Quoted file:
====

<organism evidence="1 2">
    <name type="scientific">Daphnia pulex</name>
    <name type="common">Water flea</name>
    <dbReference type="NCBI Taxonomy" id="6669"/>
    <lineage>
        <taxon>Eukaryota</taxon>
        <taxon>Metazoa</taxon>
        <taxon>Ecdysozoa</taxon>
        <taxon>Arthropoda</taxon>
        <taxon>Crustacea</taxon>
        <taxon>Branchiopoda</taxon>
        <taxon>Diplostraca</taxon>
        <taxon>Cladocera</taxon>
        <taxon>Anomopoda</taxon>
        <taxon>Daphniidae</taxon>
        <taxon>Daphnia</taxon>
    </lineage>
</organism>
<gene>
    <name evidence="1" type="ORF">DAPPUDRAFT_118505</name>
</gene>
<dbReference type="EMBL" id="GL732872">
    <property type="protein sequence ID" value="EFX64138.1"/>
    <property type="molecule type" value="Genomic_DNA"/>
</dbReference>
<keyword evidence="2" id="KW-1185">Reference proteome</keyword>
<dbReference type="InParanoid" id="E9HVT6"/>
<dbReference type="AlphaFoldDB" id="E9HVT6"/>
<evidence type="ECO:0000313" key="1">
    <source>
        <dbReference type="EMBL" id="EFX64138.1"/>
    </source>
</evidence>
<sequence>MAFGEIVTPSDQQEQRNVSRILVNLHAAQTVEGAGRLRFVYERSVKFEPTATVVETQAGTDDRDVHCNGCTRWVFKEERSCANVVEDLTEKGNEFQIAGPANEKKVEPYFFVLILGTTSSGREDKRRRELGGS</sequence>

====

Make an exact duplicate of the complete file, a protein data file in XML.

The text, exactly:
<organism evidence="1 2">
    <name type="scientific">Daphnia pulex</name>
    <name type="common">Water flea</name>
    <dbReference type="NCBI Taxonomy" id="6669"/>
    <lineage>
        <taxon>Eukaryota</taxon>
        <taxon>Metazoa</taxon>
        <taxon>Ecdysozoa</taxon>
        <taxon>Arthropoda</taxon>
        <taxon>Crustacea</taxon>
        <taxon>Branchiopoda</taxon>
        <taxon>Diplostraca</taxon>
        <taxon>Cladocera</taxon>
        <taxon>Anomopoda</taxon>
        <taxon>Daphniidae</taxon>
        <taxon>Daphnia</taxon>
    </lineage>
</organism>
<gene>
    <name evidence="1" type="ORF">DAPPUDRAFT_118505</name>
</gene>
<dbReference type="EMBL" id="GL732872">
    <property type="protein sequence ID" value="EFX64138.1"/>
    <property type="molecule type" value="Genomic_DNA"/>
</dbReference>
<keyword evidence="2" id="KW-1185">Reference proteome</keyword>
<dbReference type="InParanoid" id="E9HVT6"/>
<dbReference type="AlphaFoldDB" id="E9HVT6"/>
<evidence type="ECO:0000313" key="1">
    <source>
        <dbReference type="EMBL" id="EFX64138.1"/>
    </source>
</evidence>
<sequence>MAFGEIVTPSDQQEQRNVSRILVNLHAAQTVEGAGRLRFVYERSVKFEPTATVVETQAGTDDRDVHCNGCTRWVFKEERSCANVVEDLTEKGNEFQIAGPANEKKVEPYFFVLILGTTSSGREDKRRRELGGS</sequence>